Navy Unveils Laser “Ray Gun”

Sunday, December 14, 2014
(photo: Office of Naval Research)

The U.S. Navy has caught up with Hollywood. It has deployed an operational ship-mounted laser that can take out other vessels, aircraft and even specific targets—not human ones, of course—aboard ships.


The Laser Weapons System (LaWS) is on the USS Ponce, which is deployed off the coast of Iran. Testing there has shown that the weapon works as expected and is fully operational. “If we have to defend that ship today, we will [use the laser] to destroy a threat that comes,” Chief of Naval Research Rear Admiral Matthew Klunder said at a Pentagon press conference.


The laser can be run at low power, which would dazzle an enemy, or at full power, which would destroy whatever it’s aimed at.


The skills needed to operate this deadly weapon are familiar to many young sailors. The controller “looks a lot like a game controller, Xbox, PS4 or whatever.” Klunder added, “Any of you that can do Xbox or PS4, you’ll be good with this.”


One advantage of this system to the Navy is cost. Firing a missile costs about $2 million, while the laser can do some of the same jobs for about 59 cents—the cost of electricity.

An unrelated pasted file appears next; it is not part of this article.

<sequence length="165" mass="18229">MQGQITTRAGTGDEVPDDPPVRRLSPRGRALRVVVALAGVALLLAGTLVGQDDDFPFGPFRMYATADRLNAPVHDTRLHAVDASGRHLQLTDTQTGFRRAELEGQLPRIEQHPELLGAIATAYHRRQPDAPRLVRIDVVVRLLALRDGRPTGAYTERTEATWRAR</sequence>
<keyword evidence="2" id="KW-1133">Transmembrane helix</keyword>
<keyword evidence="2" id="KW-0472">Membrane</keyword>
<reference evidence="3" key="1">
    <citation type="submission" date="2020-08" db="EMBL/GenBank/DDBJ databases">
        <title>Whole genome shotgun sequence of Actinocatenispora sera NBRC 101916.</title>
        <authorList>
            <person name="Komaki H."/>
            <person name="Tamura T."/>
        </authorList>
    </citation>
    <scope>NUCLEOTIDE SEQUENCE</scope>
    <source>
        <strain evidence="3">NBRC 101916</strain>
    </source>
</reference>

Under the Geneva Conventions, lasers can’t be used on human targets and the Navy claims they’ll honor that restriction. “We will not point lasers at people,” Klunder said. “We are going to honor the conventions.”

-Steve Straehley


To Learn More:

Historic Leap: Navy Shipboard Laser Operates in Persian Gulf (by David Smalley, Office of Naval Research)

U.S. Navy Shows Off Ship-Based Laser Weapon in Persian Gulf (by Nicky Woolf, The Guardian)

Air Force Claims its Laser Weapon Finally Hit a Missile (by Noel Brinkerhoff, AllGov)


anonamouse 1 year ago
You gotta love it. Only 59 cents. Dealing death just keeps getting cheaper and cheaper. Oh, wait. Fifty-nine cents is only the cost of energy; doesn't take into account purchase price, maintenance and replacement costs amortized over the expected life of the weapon. So the comparison with a missile is a little bogus. Moreover, missile-making keeps people employed since the laser is a repeater whereas the missile is a single shot. And isn't creating more jobs (and recurring profits) what our defense posture is really all about?

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